Who really cares about jobs in this country? The short answer is anyone that doesn’t have one. So if you’re out of work, or afraid of being out of work, here’s some things you need to consider before the next election.
- Any job you seek will be there (1) because government created it or (2) because business created it. Sometimes business creates the jobs with the help of government subsidies, tax incentives, and other job initiatives. Sometimes not.
- Both parties say they work for the American people, but they each work more for some Americans than for others. Traditionally, the Democratic party has supported labor unions, government employees, and workers of business. The Republican party has traditionally supported businesses, particularly owners and shareholders. They talk a lot about small businesses. Neither party ever talks about large business, but it is that which today runs both parties.
Any job created by government falls into the “public” sector. They are mostly service jobs and include these examples: law enforcement, military, public school employees, firefighters, judges, prison guards, social services workers, and numerous city, county, and state workers. If you work a government job, you will always be subject to the political tides that occur from one election to the next.
Government workers earn a predetermined salary for performing a particular job or service. Raises may occur if economic conditions are good, or salaries may be frozen when economic times are bad. The best opportunity for increasing your salary in a government job is to move up the ladder to a higher position in your field. If you have collective bargaining for public employees in your state, the opportunities to increase your salary improve somewhat. Some states have no collective bargaining for public sector jobs. Salaries for public workers originate from taxes that are collected by the local, state, and federal government. The fewer taxes the government collects, the fewer programs and workers it can maintain.
Jobs created by businesses fall into the “private” sector. The purpose of business is to make money, specifically enough money to achieve a significant profit for the owner. (A veterinarian may have chosen to be a veterinarian because she loves animals, but once she opens that clinic, she is a business person.)
Jobs created by businesses include jobs in manufacturing, construction, communications, health care, real estate, agriculture, sales, private institutions (hospitals, schools), etc. If you work for a business but are not the owner, you will be paid by the hour, by contract, or by commission. Your salary is paid by the business, so its success is imperative to you having and maintaining your job. Businesses must collect and pay taxes and fees imposed on them by the government. How much they pay varies, but almost no business wants to pay them. Business owners complain of government regulations and taxes being too high.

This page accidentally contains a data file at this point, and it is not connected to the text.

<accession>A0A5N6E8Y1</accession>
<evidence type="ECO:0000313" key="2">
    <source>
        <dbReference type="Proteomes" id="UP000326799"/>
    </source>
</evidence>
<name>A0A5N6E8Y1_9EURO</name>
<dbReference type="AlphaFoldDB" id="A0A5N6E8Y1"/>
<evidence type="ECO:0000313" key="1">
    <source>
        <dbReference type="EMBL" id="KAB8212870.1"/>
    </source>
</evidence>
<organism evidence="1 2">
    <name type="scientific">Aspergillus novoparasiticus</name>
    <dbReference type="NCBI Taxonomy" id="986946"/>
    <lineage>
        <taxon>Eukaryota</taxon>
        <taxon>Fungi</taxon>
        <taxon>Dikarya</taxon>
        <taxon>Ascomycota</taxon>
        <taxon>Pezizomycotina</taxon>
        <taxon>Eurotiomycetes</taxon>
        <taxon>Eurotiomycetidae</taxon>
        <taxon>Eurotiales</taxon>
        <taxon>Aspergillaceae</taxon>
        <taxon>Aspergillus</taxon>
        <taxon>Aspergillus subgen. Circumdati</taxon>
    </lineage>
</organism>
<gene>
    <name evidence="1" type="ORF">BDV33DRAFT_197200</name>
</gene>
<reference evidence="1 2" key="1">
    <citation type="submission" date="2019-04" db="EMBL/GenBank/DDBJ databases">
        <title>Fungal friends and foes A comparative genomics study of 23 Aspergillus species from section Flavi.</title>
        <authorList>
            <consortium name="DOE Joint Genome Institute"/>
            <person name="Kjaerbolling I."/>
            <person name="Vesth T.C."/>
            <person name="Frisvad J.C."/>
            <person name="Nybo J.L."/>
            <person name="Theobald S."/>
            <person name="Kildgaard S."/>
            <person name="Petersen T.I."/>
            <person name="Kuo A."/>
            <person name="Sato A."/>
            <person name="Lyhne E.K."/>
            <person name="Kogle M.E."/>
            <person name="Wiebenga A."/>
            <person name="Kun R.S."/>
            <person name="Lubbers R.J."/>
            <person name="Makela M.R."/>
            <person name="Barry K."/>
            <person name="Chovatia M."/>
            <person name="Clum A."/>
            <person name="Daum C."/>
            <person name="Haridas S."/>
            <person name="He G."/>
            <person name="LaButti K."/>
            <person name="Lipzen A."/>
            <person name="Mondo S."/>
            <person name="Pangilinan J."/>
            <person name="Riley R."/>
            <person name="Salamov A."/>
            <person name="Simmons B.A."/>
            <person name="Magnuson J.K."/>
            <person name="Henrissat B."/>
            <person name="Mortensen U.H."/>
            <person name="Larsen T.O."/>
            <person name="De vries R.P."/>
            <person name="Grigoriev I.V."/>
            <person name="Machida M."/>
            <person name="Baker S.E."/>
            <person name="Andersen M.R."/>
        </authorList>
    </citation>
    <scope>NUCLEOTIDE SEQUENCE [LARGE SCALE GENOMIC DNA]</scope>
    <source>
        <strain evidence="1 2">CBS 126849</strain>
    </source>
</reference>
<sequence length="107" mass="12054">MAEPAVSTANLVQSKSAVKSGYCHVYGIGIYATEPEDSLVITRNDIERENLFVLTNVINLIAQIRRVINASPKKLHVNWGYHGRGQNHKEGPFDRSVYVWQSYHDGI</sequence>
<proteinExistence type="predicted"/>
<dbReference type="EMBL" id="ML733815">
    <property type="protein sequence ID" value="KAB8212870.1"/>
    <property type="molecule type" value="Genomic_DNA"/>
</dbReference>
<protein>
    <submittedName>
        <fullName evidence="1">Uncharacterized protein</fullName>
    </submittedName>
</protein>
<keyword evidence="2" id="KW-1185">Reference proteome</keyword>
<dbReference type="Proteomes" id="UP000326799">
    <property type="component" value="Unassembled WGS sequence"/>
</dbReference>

The businessman’s concerns are reflected in the mantra of the Republican party which for decades has been “lower taxes and less government”.
- Businesses make more money if they pay their workers less and provide fewer benefits. Republican legislators have consistently voted against minimum wage, overtime provisions, increasing health care, etc. They have worked against labor unions and have done little to reduce outsourcing of American jobs.
- Businesses make more money if they control more markets. This is one of the reasons the Republican party supports privatizing social security. Think about the money that business people could make if they had access to all that money to play around with in the markets. Plus, they could hire their own workers (at lower costs) to administer the clerical duties, and get rid of some of those government workers.
- Businesses make more money when they can take over jobs and services that are currently handled by the government. Many private businesses have contracts with the government to perform certain tasks. This is mostly a good thing for business and government. Sometimes, though, you have to wonder if the government pays too much for these services, especially in deals where there is very little (if any) competition for awarding those contracts. Haliburton racked up some large money deals during the rebuilding of Iraq. Blackwater also received large contracts. They performed jobs that the military once did itself. Promoting fewer government workers and more private contracts adds up to a lot more money for business.
- Businesses make more money when government is smaller. First, smaller government requires less money to operate, thus fewer taxes need to be collected. The fewer taxes collected, the more business owners get to keep. Secondly, the smaller government is, the fewer people the government can hire to inspect and regulate. With fewer watchdogs, businesses can operate in ways that are quicker and more efficient for them. What is better for business sometimes means ignoring practices that are better for the environment, the consumer, and/or its workers.